High Rocks, near Tunbridge Wells, before woodland managementA £10,000 fund has been set up to look after climbing crags in England and Wales.

High Rocks, near Tunbridge Wells, after woodland management
Bob Moulton

Half of the Crag Care Fund, established by the British Mountaineering Council, will be used for work on crags owned and managed by the council. The rest will be used for practical projects on other rockfaces.

Cash will be used to repair rock, help stop ground erosion, clear excessive vegetation and pay for outside experts such as tree surgeons or ecologists, when needed.

Among venues which will benefit are the BMC’s Horseshoe Quarry, Craig y Longridge and Bwlch y Moch. Council members, affiliated clubs and area committees can apply for a share of the £5,000 available for non-BMC crags.

Dave Turnbull Chief Executive of the BMC said: “There’s a lot of enthusiasm amongst climbers to help protect and revitalise their local crags.

The High Rocks site before management “Over the last few years, there have been many initiatives at local level to reverse the ‘decline’ of various crags. This work at grassroots level, supported by the BMC, has been very positive. The Crag Care Fund secures funding to support these good works.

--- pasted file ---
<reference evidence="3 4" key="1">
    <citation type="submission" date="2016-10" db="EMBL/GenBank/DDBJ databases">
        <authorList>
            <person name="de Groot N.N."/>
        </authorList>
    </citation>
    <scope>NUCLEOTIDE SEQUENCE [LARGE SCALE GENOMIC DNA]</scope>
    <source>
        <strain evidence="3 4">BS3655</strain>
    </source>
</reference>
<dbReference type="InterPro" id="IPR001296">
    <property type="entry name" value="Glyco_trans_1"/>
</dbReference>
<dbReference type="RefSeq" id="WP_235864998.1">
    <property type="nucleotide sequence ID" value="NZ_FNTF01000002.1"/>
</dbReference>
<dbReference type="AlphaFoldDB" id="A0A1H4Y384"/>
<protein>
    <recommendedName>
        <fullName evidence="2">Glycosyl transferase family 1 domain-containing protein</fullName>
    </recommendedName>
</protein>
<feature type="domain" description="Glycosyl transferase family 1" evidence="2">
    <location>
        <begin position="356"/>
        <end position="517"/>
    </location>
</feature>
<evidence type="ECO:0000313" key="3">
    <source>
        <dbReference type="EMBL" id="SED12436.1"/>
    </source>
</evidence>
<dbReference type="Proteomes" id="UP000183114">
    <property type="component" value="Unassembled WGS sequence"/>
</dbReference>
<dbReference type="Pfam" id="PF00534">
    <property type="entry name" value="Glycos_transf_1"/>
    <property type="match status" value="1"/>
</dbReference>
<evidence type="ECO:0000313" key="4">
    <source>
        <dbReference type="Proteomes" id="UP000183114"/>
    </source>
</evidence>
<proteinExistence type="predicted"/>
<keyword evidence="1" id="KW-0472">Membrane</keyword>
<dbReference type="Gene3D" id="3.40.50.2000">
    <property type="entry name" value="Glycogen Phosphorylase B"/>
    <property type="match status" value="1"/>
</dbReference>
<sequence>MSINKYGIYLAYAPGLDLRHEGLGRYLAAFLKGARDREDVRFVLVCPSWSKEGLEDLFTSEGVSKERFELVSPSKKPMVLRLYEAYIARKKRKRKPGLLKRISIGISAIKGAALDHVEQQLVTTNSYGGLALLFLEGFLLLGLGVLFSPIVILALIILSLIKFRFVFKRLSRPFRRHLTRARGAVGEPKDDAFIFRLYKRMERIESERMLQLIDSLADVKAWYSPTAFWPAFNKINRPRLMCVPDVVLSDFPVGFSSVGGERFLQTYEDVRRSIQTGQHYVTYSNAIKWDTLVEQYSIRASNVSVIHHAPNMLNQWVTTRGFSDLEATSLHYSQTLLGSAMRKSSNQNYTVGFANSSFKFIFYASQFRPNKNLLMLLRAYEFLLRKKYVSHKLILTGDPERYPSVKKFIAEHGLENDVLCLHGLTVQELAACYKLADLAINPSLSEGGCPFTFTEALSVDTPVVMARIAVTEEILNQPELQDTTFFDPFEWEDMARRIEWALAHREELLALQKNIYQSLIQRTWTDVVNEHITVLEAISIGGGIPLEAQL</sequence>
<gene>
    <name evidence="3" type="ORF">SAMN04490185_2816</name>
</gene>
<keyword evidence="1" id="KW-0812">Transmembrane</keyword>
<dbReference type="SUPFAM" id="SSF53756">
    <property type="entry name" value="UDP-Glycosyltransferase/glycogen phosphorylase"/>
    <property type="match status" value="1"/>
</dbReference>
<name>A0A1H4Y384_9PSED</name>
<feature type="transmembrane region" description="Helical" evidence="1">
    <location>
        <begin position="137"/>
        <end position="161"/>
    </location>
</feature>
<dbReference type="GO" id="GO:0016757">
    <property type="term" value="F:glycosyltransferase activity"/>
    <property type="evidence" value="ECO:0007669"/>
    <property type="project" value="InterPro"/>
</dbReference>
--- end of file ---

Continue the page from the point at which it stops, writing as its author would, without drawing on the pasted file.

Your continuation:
The High Rocks site before management
Bob Moulton 

“We’ve made it simple for clubs and individual climbers to get involved without being out of pocket, so we look forward to hearing your ideas for practical work to care for our crags.”

Any requests for cash need approval before work starts. Contact BMC volunteers officer, Martin Kocsis, on 0161 438 3336 or by email at martin@thebmc.co.uk.